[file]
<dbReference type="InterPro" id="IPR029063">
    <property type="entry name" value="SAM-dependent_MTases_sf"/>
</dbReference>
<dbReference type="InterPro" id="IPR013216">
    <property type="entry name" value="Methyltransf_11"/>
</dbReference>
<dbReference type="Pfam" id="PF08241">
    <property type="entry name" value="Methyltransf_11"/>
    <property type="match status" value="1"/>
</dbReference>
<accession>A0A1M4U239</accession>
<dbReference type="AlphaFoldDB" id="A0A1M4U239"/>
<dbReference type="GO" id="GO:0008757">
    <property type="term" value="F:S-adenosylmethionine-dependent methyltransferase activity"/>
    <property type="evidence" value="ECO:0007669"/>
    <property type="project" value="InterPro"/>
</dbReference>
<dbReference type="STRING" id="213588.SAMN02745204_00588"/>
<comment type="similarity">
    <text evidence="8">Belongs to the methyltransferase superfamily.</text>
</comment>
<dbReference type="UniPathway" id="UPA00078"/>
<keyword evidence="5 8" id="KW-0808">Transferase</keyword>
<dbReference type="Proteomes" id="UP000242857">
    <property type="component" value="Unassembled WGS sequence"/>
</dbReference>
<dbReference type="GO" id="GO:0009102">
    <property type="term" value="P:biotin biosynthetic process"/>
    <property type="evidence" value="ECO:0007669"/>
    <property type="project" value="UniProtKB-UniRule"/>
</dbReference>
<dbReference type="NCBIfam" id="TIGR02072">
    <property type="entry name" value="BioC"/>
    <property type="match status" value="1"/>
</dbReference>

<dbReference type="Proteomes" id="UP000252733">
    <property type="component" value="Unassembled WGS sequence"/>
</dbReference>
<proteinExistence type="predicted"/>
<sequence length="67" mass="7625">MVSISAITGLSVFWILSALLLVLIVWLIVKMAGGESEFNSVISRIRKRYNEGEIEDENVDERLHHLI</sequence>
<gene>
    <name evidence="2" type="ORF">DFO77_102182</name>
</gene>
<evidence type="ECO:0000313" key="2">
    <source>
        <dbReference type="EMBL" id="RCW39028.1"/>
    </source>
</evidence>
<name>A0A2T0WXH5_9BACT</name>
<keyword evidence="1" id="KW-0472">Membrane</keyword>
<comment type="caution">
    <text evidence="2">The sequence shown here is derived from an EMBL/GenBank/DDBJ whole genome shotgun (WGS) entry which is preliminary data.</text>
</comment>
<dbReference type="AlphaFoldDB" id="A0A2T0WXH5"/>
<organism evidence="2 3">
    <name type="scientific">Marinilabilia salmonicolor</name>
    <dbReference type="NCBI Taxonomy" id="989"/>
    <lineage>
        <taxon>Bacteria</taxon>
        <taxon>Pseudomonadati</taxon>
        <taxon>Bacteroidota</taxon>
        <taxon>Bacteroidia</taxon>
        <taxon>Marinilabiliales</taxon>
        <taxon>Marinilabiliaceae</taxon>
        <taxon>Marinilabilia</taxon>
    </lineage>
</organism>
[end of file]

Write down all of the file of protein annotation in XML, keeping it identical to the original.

<dbReference type="InterPro" id="IPR029063">
    <property type="entry name" value="SAM-dependent_MTases_sf"/>
</dbReference>
<dbReference type="InterPro" id="IPR013216">
    <property type="entry name" value="Methyltransf_11"/>
</dbReference>
<dbReference type="Pfam" id="PF08241">
    <property type="entry name" value="Methyltransf_11"/>
    <property type="match status" value="1"/>
</dbReference>
<accession>A0A1M4U239</accession>
<dbReference type="AlphaFoldDB" id="A0A1M4U239"/>
<dbReference type="GO" id="GO:0008757">
    <property type="term" value="F:S-adenosylmethionine-dependent methyltransferase activity"/>
    <property type="evidence" value="ECO:0007669"/>
    <property type="project" value="InterPro"/>
</dbReference>
<dbReference type="STRING" id="213588.SAMN02745204_00588"/>
<comment type="similarity">
    <text evidence="8">Belongs to the methyltransferase superfamily.</text>
</comment>
<dbReference type="UniPathway" id="UPA00078"/>
<keyword evidence="5 8" id="KW-0808">Transferase</keyword>
<dbReference type="Proteomes" id="UP000242857">
    <property type="component" value="Unassembled WGS sequence"/>
</dbReference>
<dbReference type="GO" id="GO:0009102">
    <property type="term" value="P:biotin biosynthetic process"/>
    <property type="evidence" value="ECO:0007669"/>
    <property type="project" value="UniProtKB-UniRule"/>
</dbReference>
<dbReference type="NCBIfam" id="TIGR02072">
    <property type="entry name" value="BioC"/>
    <property type="match status" value="1"/>
</dbReference>

<dbReference type="Proteomes" id="UP000252733">
    <property type="component" value="Unassembled WGS sequence"/>
</dbReference>
<proteinExistence type="predicted"/>
<sequence length="67" mass="7625">MVSISAITGLSVFWILSALLLVLIVWLIVKMAGGESEFNSVISRIRKRYNEGEIEDENVDERLHHLI</sequence>
<gene>
    <name evidence="2" type="ORF">DFO77_102182</name>
</gene>
<evidence type="ECO:0000313" key="2">
    <source>
        <dbReference type="EMBL" id="RCW39028.1"/>
    </source>
</evidence>
<name>A0A2T0WXH5_9BACT</name>
<keyword evidence="1" id="KW-0472">Membrane</keyword>
<comment type="caution">
    <text evidence="2">The sequence shown here is derived from an EMBL/GenBank/DDBJ whole genome shotgun (WGS) entry which is preliminary data.</text>
</comment>
<dbReference type="AlphaFoldDB" id="A0A2T0WXH5"/>
<organism evidence="2 3">
    <name type="scientific">Marinilabilia salmonicolor</name>
    <dbReference type="NCBI Taxonomy" id="989"/>
    <lineage>
        <taxon>Bacteria</taxon>
        <taxon>Pseudomonadati</taxon>
        <taxon>Bacteroidota</taxon>
        <taxon>Bacteroidia</taxon>
        <taxon>Marinilabiliales</taxon>
        <taxon>Marinilabiliaceae</taxon>
        <taxon>Marinilabilia</taxon>
    </lineage>
</organism>